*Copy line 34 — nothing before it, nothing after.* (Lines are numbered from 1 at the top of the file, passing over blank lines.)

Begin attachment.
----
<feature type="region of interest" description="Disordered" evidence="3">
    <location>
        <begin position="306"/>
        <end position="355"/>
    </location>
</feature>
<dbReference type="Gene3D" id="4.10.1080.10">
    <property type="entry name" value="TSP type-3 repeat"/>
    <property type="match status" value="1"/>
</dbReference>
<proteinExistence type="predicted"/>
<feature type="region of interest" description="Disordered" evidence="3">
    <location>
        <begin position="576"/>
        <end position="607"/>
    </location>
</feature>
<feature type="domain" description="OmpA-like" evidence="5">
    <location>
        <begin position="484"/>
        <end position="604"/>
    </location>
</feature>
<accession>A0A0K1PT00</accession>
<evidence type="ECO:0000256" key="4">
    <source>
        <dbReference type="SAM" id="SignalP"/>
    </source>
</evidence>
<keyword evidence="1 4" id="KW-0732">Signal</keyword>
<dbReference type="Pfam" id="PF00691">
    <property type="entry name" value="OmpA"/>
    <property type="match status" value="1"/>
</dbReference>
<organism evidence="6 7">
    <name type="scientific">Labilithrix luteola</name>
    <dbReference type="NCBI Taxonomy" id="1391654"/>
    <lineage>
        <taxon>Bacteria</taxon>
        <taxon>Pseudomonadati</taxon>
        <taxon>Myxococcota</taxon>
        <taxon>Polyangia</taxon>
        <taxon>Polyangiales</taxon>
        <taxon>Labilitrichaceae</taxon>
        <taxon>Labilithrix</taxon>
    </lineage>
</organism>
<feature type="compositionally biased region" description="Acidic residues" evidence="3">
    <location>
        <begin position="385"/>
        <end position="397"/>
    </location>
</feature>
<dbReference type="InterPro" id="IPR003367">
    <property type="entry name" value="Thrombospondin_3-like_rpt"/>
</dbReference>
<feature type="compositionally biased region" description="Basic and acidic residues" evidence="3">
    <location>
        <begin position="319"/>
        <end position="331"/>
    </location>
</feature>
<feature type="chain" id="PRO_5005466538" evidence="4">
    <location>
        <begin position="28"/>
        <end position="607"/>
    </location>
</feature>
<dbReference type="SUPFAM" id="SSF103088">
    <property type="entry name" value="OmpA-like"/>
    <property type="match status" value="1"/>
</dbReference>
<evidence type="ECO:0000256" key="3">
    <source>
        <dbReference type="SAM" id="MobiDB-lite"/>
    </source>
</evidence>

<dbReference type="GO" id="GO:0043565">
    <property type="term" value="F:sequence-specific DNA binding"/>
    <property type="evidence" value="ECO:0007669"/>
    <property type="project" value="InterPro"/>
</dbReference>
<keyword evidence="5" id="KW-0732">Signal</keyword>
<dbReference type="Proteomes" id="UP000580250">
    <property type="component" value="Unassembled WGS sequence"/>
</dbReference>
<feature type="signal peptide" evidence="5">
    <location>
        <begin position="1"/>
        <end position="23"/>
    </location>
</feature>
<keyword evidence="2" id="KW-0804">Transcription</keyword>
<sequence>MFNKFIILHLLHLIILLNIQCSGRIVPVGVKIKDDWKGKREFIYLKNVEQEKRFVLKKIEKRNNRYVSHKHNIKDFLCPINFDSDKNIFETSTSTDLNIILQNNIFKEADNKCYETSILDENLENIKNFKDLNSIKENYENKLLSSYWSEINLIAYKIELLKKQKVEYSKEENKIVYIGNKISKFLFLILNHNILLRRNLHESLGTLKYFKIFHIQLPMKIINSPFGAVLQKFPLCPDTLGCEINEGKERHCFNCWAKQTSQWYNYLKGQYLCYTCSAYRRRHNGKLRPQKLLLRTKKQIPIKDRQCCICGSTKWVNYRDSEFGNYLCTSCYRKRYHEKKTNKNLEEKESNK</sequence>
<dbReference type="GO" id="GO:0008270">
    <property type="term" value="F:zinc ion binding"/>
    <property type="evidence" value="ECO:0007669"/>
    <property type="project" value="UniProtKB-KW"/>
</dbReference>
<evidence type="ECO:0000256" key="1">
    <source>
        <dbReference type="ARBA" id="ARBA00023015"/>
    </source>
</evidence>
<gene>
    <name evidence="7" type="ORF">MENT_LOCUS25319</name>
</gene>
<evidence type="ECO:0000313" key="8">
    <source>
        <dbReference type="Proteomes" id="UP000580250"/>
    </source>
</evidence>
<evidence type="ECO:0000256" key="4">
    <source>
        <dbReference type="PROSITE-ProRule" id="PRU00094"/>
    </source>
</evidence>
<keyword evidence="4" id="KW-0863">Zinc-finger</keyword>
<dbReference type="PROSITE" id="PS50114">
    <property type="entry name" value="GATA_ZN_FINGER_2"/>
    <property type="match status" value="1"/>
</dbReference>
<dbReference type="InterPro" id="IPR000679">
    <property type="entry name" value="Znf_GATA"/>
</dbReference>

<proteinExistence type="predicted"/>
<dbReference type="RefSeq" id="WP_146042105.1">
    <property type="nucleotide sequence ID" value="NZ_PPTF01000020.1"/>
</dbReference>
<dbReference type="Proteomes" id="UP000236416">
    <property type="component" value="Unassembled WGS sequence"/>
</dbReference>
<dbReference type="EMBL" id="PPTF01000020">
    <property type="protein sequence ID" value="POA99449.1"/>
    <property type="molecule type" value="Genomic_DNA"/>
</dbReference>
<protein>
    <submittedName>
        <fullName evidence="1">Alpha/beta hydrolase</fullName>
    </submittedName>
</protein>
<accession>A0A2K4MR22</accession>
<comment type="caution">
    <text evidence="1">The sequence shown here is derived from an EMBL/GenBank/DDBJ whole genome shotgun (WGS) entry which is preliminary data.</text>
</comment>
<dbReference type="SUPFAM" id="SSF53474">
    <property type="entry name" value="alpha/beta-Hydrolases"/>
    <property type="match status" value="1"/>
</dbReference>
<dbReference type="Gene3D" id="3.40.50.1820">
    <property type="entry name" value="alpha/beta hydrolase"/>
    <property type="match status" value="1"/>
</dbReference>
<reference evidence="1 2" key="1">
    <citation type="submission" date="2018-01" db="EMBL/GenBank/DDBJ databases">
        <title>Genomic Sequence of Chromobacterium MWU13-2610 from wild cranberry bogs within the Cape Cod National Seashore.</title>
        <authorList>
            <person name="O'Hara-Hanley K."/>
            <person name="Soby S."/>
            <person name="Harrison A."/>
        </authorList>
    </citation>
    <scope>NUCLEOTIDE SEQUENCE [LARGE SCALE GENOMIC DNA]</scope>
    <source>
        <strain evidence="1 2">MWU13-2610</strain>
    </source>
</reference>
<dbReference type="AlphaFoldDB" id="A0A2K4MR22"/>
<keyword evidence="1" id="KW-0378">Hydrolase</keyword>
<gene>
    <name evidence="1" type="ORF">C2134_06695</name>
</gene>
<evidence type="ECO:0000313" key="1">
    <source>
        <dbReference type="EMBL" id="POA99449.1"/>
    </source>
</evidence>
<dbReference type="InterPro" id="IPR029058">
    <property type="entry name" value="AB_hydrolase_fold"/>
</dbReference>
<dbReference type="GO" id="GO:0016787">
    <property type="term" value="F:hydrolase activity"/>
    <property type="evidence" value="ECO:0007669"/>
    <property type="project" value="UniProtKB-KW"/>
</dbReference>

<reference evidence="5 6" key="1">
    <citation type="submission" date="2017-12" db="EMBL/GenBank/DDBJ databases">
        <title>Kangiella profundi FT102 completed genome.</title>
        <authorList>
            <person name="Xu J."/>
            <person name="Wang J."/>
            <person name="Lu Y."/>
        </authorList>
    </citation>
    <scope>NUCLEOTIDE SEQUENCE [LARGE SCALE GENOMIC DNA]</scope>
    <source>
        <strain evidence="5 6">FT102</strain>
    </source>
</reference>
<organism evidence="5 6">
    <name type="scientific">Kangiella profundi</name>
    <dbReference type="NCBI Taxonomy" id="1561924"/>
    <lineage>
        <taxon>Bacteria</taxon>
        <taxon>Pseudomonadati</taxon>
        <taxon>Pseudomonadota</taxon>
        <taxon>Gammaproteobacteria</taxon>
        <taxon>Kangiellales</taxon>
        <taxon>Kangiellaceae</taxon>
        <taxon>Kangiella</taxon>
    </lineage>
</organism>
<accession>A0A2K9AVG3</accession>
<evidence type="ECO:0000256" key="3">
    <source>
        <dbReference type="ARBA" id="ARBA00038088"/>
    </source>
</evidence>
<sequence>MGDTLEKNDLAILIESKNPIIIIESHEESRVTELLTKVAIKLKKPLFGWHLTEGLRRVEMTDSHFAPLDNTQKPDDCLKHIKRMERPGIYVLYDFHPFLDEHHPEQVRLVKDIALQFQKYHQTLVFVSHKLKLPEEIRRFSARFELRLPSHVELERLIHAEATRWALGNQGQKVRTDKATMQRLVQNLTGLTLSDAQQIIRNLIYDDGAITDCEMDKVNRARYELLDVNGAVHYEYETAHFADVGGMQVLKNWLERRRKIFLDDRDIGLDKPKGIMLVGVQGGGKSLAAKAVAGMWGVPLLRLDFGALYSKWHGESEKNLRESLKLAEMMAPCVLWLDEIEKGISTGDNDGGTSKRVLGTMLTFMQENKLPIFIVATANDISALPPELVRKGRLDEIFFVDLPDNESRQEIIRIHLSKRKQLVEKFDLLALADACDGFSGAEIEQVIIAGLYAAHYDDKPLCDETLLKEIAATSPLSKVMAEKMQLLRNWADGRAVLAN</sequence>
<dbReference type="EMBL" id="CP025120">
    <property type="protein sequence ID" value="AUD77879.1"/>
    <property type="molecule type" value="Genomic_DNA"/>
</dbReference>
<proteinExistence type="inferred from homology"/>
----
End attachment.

</dbReference>